A new document published by the IDF’s chief of staff rebuts Netanyahu’s attempts at consensus-building on the Iran nuclear threat.
The so-called Israeli consensus on the Iranian threat took another blow on Thursday after IDF Chief of Staff Gadi Eizenkot published a new document titled “IDF Strategy.” News on the document was published in Haaretz, describing Eizenkot’s five-year plan for building up the army under financial restrictions, which includes plans for slashing budgets, re-allocating funds, and prospects for bringing other security agencies into the fray.
The document also lists the gravest threats presently facing the Israeli military: Islamic State, Hezbollah, and Hamas. And while Iran is mentioned as a supporter of Hezbollah and Hamas, not once is it deemed a “nuclear threat,” contradicting Netanyahu’s claim that the Islamic Republic will continue advancing its goal of achieving a nuclear weapon, despite the Vienna deal.
On the very same day, senior political correspondent Alon Ben-David published an op-ed in the Ma’ariv daily [Hebrew], in which he claims that as Netanyahu plans to go head-to-head with President Obama, the army is breathing a little easier. According to Ben-David, the deal will buy the IDF time, at least on the Iranian front, and will “delay the Iranian nuclear threat by at least a decade, which will allow the IDF to spread and downgrade its investments in preparing for a military option against Iran.”
But aside from a few voices in the Israeli media, why are army officials refraining from speaking out in favor of the Obama deal? A recent op-ed by Haaretz‘s Amir Oren may hold the answer. According to Oren, there are people in the IDF Intelligence Corps, including those who work in the research division dealing with Iran who “have a very positive view of the nuclear agreement.” Their views, Oren writes, have reached the likes of Eisenkot and head of the Israel Defense Forces Intelligence Corps, Maj. Gen. Herzl Halevy, where they have been “swallowed up as if they had never existed.”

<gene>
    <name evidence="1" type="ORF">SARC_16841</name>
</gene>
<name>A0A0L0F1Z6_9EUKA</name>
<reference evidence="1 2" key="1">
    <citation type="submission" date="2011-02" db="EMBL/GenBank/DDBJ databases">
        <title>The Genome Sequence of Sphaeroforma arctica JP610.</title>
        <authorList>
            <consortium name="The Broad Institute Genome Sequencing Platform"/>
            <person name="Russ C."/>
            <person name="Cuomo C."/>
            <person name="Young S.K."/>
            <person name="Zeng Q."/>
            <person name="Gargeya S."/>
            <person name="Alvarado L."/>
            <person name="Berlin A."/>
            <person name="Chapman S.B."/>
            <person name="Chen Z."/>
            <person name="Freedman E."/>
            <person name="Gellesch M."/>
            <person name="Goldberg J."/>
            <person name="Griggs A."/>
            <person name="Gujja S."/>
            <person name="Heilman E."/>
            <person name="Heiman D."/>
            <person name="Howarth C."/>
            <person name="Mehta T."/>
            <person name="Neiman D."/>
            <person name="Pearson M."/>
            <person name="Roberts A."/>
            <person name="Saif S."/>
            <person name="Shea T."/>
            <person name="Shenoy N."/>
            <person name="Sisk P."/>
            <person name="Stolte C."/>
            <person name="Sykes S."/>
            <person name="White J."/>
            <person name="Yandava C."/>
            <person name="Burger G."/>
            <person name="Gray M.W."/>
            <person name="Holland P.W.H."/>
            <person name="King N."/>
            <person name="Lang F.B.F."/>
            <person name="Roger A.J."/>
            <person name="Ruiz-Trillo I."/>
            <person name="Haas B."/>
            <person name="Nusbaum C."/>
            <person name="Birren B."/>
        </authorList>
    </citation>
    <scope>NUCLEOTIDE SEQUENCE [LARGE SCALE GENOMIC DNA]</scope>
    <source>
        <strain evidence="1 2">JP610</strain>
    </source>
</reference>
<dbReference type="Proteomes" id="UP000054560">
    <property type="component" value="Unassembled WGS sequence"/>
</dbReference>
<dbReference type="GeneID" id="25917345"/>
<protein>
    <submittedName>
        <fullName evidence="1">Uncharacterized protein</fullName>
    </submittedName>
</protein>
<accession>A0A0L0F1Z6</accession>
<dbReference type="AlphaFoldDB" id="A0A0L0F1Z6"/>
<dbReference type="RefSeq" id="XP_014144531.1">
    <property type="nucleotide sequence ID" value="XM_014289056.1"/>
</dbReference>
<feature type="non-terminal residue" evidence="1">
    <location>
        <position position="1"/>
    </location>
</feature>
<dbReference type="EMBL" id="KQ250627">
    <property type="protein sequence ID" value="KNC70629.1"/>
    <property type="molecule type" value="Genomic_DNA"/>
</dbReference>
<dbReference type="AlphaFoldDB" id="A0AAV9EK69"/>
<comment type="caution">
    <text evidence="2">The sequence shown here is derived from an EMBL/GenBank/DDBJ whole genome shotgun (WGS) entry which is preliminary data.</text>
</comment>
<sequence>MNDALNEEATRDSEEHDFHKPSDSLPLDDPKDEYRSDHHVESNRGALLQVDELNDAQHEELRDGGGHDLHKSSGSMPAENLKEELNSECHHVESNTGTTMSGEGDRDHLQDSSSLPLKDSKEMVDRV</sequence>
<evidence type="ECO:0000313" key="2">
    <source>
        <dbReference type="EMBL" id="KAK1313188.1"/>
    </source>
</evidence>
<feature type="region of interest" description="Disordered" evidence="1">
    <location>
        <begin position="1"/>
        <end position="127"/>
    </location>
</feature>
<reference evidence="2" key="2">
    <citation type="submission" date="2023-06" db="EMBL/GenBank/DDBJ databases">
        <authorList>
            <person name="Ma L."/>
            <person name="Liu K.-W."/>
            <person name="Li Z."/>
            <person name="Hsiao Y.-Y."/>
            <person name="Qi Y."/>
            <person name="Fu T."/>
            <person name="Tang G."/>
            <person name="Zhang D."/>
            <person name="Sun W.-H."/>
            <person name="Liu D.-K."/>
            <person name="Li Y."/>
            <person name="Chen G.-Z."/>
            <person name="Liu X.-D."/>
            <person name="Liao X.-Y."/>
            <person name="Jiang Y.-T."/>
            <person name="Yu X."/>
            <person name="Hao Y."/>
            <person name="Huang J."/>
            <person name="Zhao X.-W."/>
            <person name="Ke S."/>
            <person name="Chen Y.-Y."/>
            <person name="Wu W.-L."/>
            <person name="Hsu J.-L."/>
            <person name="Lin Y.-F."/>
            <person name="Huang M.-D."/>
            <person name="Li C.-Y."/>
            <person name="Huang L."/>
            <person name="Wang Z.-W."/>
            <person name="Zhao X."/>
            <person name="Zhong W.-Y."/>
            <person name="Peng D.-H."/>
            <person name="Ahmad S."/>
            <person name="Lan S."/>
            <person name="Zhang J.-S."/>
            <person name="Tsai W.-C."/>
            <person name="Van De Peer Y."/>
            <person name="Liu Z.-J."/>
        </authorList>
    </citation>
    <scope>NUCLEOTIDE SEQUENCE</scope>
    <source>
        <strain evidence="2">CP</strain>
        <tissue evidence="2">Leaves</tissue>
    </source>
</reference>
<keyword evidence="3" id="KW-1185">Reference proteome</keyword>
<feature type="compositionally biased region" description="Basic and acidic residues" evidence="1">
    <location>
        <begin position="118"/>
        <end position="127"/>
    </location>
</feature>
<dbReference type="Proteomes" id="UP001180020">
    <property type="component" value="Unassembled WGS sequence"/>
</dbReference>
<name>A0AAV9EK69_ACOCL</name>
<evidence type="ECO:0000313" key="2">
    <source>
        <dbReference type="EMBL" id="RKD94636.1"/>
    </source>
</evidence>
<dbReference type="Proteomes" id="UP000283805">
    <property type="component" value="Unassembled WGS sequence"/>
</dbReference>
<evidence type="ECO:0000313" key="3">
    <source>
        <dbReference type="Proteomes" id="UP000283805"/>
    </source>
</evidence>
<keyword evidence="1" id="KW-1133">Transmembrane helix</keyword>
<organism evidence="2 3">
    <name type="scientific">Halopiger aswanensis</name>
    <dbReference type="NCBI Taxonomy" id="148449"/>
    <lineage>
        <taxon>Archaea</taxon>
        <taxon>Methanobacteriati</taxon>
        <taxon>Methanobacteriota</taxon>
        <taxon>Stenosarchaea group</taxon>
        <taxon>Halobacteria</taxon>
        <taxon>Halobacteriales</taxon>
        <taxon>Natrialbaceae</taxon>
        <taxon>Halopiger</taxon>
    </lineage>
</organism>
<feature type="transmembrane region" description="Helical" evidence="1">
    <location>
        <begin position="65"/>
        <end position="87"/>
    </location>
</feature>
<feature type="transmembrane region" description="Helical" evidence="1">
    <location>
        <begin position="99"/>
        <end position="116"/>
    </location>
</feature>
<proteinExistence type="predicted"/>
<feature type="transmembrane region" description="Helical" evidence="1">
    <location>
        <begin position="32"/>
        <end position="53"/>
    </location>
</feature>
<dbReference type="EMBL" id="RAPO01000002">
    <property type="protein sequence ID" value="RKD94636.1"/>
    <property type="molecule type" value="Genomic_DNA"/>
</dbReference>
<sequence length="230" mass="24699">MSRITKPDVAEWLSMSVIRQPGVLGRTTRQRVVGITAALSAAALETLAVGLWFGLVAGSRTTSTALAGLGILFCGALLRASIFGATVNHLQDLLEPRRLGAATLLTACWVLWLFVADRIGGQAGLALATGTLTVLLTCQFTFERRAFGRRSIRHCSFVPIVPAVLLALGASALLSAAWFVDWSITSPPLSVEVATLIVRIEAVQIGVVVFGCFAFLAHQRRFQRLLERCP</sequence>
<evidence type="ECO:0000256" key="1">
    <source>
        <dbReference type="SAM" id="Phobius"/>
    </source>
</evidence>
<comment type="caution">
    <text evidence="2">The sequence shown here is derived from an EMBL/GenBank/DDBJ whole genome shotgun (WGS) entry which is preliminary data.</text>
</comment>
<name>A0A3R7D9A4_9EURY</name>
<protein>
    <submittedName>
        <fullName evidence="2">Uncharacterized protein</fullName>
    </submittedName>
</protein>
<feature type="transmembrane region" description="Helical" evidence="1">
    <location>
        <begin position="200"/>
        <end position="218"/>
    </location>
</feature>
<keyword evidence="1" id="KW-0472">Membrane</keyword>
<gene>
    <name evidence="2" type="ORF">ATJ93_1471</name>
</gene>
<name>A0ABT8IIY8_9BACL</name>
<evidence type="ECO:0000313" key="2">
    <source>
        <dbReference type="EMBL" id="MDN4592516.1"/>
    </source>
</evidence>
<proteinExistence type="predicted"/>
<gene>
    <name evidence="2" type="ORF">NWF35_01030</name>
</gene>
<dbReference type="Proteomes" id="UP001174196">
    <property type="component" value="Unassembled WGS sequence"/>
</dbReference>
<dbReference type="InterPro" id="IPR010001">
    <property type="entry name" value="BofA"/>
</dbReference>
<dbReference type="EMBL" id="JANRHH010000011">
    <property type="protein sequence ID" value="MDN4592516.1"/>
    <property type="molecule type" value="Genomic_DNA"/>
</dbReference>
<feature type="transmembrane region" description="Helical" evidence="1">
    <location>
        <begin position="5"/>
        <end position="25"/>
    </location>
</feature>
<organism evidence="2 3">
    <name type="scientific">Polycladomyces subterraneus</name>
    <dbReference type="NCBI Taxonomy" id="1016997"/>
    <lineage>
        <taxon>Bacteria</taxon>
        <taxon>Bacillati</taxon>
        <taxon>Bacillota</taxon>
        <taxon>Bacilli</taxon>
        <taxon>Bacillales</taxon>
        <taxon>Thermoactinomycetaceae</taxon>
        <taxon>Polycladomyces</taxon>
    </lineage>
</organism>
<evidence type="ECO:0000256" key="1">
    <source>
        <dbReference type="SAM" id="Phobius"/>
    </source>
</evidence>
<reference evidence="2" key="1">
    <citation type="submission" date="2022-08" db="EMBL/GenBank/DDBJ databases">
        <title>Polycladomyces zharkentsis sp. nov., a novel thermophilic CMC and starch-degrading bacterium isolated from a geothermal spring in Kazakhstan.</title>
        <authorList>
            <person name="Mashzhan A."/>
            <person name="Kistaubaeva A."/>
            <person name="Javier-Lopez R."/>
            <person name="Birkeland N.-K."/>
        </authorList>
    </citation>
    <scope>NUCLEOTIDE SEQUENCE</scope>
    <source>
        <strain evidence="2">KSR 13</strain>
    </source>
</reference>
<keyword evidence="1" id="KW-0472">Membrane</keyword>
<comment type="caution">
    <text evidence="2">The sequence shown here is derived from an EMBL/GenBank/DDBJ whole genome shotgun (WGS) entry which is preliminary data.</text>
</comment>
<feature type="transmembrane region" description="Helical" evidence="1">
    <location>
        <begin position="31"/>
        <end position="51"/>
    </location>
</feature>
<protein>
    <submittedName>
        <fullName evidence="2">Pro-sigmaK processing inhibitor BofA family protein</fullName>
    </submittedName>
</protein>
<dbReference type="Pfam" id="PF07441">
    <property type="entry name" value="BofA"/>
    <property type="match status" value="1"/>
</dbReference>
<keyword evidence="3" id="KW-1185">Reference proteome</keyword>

While the military echelon remains silent, a number of high-profile, former members of Israel’s security establishment have already come out in favor of the deal. In a July interview with the Daily Beast, former Shin Bet head Ami Ayalon said “Israelis are failing to distinguish between reducing Iran’s nuclear capability and Iran being the biggest devil in the Middle East.” Following the formulation of the framework agreement in Lausanne in April, former Mossad chief Ephraim Halevy praised the deal in an op-ed for Yedioth Ahrnonoth for forcing Iran to “agree to an invasive and unique monitoring regime, which is unparalleled around the world.”